Jump to content
  • Welcome to the eG Forums, a service of the eGullet Society for Culinary Arts & Letters. The Society is a 501(c)3 not-for-profit organization dedicated to the advancement of the culinary arts. These advertising-free forums are provided free of charge through donations from Society members. Anyone may read the forums, but to post you must create a free account.

Le Bristol and other great Paris restaurants


msh
 Share

Recommended Posts

Well, molto, today's France Soir agrees with you; apparently having been leaked info that Frechon and Dutournier - Carre des Feuillants - will be elevated to three stars/macarons by the Michelin.

John,

Thanks for the scoop, as you know I feel that is deserved. I bought Frechon's cookbook available in English at the hotel and feel it is one of the best in my collection, the name is Taste Sensations "70 Once In A Lifetime Gourmet Experiences". My friend just called up the hotel and they patched him through to Raphael and he filled the order for the cookbook for him. The pastry chef Gilles Marchal has a great book also, but just in French. The pictures in both the cookbooks are beautiful and Frechon gives his theories in his and it is just great.

Molto E

Edited by molto e (log)

Eliot Wexler aka "Molto E"

MoltoE@restaurantnoca.com

Link to comment
Share on other sites

I'm somewhat surprised re: doutournier [if

leak is accurate]. We had more very enjoyable

dinner there but a mediocre one about 6 months

later. Even the better one did not reach the

heights viewed above and experienced in Savoy,

and Le Meurice.

Link to comment
Share on other sites

I am also somewhat surprised regarding Dutournier. We had a superb meal there years ago, but he's been overlooked for so long, I assumeed his fate was sealed. Perhaps there's still hope for Roellinger. It makes me want to return to Paris before the announcement is made officially and I can't get a reservation.

Robert Buxbaum

WorldTable

Recent WorldTable posts include: comments about reporting on Michelin stars in The NY Times, the NJ proposal to ban foie gras, Michael Ruhlman's comments in blogs about the NJ proposal and Bill Buford's New Yorker article on the Food Network.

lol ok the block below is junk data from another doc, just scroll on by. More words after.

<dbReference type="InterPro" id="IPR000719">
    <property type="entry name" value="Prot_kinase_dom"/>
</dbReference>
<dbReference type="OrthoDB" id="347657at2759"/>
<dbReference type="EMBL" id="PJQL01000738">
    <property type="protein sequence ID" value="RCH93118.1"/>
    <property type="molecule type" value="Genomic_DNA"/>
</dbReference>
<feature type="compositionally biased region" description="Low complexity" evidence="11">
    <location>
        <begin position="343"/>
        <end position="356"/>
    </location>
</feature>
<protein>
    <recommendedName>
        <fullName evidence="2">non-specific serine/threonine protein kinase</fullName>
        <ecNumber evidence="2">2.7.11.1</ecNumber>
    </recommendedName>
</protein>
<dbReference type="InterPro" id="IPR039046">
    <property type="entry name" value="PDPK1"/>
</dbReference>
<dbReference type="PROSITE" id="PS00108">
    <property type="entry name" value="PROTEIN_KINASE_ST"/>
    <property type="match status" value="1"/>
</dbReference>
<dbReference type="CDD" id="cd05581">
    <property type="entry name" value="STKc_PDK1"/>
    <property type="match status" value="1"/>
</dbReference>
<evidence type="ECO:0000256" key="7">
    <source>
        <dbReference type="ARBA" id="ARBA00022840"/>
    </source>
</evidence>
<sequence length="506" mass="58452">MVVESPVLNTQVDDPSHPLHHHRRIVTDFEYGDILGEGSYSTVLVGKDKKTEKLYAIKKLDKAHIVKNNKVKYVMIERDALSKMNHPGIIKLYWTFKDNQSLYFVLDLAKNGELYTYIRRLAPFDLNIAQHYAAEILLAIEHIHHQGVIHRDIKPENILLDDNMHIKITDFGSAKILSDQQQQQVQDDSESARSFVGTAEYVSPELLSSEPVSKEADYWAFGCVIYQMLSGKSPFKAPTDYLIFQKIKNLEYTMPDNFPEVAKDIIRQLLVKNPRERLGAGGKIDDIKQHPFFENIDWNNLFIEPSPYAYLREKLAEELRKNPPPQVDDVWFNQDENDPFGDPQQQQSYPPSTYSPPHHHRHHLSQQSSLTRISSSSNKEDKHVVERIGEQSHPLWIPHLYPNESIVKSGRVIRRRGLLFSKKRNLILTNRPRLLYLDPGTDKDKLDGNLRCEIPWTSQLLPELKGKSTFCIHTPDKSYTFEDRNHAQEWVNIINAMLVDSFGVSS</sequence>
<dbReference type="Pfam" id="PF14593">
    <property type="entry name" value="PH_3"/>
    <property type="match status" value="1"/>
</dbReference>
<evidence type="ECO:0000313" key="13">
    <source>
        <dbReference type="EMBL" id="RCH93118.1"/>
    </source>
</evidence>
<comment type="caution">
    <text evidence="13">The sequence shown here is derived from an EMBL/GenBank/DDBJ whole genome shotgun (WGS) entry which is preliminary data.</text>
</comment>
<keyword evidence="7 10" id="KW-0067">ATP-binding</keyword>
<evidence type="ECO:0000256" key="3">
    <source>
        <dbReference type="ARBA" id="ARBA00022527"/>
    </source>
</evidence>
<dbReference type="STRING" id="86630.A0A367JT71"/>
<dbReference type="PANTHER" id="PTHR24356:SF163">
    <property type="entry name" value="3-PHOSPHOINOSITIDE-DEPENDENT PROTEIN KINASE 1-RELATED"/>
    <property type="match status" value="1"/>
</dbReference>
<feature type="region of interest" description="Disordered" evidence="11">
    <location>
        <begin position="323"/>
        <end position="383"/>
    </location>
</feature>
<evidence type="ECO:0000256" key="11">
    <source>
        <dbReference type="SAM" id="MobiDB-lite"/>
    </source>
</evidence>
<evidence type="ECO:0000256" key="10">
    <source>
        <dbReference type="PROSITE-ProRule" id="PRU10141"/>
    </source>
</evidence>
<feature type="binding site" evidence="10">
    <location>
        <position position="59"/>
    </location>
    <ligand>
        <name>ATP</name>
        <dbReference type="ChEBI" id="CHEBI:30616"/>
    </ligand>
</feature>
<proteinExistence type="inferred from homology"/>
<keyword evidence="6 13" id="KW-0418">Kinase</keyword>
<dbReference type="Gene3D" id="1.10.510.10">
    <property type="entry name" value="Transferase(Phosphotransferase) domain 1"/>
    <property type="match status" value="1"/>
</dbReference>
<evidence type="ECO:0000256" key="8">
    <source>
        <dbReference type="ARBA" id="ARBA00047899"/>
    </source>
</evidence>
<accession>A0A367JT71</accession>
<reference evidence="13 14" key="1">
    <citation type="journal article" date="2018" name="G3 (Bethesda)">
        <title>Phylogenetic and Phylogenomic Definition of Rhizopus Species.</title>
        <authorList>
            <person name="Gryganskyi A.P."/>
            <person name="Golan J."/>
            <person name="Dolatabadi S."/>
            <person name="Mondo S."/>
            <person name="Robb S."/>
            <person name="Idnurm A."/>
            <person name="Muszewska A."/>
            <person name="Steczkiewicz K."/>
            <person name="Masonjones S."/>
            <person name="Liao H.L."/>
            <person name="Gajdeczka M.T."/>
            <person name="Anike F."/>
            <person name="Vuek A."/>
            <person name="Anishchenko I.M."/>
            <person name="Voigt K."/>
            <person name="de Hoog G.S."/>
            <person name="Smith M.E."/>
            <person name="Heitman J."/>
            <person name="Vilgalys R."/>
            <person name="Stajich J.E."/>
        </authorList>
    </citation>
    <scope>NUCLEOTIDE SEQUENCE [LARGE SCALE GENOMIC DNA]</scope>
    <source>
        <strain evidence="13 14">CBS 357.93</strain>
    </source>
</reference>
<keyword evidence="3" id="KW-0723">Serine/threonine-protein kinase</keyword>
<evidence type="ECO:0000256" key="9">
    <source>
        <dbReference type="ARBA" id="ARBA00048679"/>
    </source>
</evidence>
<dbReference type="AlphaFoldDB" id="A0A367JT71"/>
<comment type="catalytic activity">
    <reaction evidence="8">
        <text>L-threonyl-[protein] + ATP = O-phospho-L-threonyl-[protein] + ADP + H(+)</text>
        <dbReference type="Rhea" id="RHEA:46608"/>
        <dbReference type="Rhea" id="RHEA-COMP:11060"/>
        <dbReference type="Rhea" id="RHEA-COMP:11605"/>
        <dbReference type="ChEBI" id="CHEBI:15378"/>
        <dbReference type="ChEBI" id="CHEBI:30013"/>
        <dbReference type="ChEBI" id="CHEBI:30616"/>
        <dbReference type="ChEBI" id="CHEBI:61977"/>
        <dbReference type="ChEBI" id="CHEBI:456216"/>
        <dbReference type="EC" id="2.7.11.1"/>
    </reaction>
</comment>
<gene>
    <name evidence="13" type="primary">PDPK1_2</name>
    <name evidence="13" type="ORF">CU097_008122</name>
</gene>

My mailbox is full. You may contact me via worldtable.com.

Link to comment
Share on other sites

  • 1 month later...
I am also somewhat surprised regarding Dutournier. We had a superb meal there years ago, but he's been overlooked for so long, I assumeed his fate was sealed. Perhaps there's still hope for Roellinger. It makes me want to return to Paris before the announcement is made officially and I can't get a reservation.

I am a fan of three stars and have dined at most of them (still have Le Cinq to go). My extraordinary dinner at the Bristol in October 2004 was every bit as good if not better than those at Guy Savoy, Taillevent, Le Meurice, but my lunch in May 2005 was definitely two-star--as disappointing as the October dinner was ecstatic. (The winners in May were Alain Ducasse and Taillevent--the Mozart and Beethoven of Parisian cuisine.)

Link to comment
Share on other sites

  • 2 weeks later...

I had a very good dinner on sunday, October 23 at Bristol.

My friend and gastroville partner Degusto has given a 16/20 to the restaurant a year ago. My meal was even better, possibly one point higher and it delivers at the higher end of 2 star(but not as good as Can Roca or Cordeillan Bages or Chateauvieux, all 2 stars). The cuisine is very calculated and attentive to detail. It is also consistent throughout. My one qualm is that because Frechon is eyeing the third star (he will probably get it this year) he is playing a bit safe and deemphasizing cuisine bourgeoise aspects that he is very good at. I am also against cooking duck "sous vide" and the very good duck dish there stood no comparison whatsoever with the sublime Colvert duck we had at L'Ambroisie one day earlier.